2. Add a HingeConstraint with the name LeftElbowConstraint.

  3. In the Explorer, navigate to the LeftUpperArm.LeftElbowRigAttachment and add an attachment:

    1. Click the ⊕ button to add an Attachment with the name LeftElbowConstraintAttachment0.

    2. In the viewport, select the attachment and use the Rotate tool to rotate the attachment so the yellow PrimaryAxis is the axis of your elbow's expected rotation.

    3. Set the LeftElbowConstraint.Attachment0 property to this new attachment.

  4. In the Explorer, navigate to your model's LeftLowerArm.LeftElbowRigAttachment add an attachment:

    1. Click the ⊕ button and add an Attachment with the name LeftElbowConstraintAttachment1.
    2. Set the LeftUpperArm.LeftElbowConstraint.Attachment1 property to this new attachment.
    3. Copy the LeftElbowConstraintAttachment0.CFrameOrientation property and paste it as the LeftElbowConstraint.Attachment1.CFrameOrientation value.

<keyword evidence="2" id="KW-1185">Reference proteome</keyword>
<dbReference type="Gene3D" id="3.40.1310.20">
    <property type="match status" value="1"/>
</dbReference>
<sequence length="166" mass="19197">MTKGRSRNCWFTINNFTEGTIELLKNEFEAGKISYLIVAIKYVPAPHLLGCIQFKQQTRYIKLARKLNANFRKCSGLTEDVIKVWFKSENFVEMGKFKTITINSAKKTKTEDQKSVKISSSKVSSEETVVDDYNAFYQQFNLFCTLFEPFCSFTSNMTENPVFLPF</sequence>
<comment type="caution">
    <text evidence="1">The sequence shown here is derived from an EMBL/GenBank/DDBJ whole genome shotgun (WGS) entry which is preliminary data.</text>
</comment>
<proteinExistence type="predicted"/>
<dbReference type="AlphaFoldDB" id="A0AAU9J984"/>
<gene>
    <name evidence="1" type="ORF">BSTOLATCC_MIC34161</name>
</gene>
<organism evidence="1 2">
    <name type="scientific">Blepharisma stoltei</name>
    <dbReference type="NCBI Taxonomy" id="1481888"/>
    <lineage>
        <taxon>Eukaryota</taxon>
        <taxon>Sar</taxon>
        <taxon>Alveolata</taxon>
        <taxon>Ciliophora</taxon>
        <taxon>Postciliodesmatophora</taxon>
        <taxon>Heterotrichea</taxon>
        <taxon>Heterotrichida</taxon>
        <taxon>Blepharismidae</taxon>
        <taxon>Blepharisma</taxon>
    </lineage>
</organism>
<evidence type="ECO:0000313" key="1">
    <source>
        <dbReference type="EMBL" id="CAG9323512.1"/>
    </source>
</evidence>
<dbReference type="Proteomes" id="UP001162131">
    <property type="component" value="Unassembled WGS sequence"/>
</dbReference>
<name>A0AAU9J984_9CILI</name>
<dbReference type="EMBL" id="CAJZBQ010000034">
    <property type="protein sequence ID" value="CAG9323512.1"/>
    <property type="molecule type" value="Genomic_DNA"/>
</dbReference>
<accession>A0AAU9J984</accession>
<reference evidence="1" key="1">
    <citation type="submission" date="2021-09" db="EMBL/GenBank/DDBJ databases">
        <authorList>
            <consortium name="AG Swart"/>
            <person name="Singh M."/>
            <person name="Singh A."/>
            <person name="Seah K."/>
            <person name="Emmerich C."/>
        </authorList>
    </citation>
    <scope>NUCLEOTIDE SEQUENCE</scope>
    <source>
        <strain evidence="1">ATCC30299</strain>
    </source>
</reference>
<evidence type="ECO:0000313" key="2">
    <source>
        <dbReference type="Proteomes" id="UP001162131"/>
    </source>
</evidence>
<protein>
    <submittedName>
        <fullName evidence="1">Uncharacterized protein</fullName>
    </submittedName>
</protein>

Test your IKControl to verify the elbow only rotates about its hinge axis:


Even with the elbow constraint, the IKControl can still produce unrealistic poses with the wrists.

The wrist bends unnaturally at certain orientations

You can improve this by adding a BallSocketConstraint to limit the rotation of the wrist. While this is similar to the process for adding a HingeConstraint to the elbow, you can use the LimitsEnabled property on this constraint to further control the range of motion of the wrist.

To add a BallSocketConstraint for the wrist:

  1. In the Explorer, locate your model's LeftHand and click the ⊕ button.
    1. Add a BallSocketConstraint with the name LeftWristConstraint.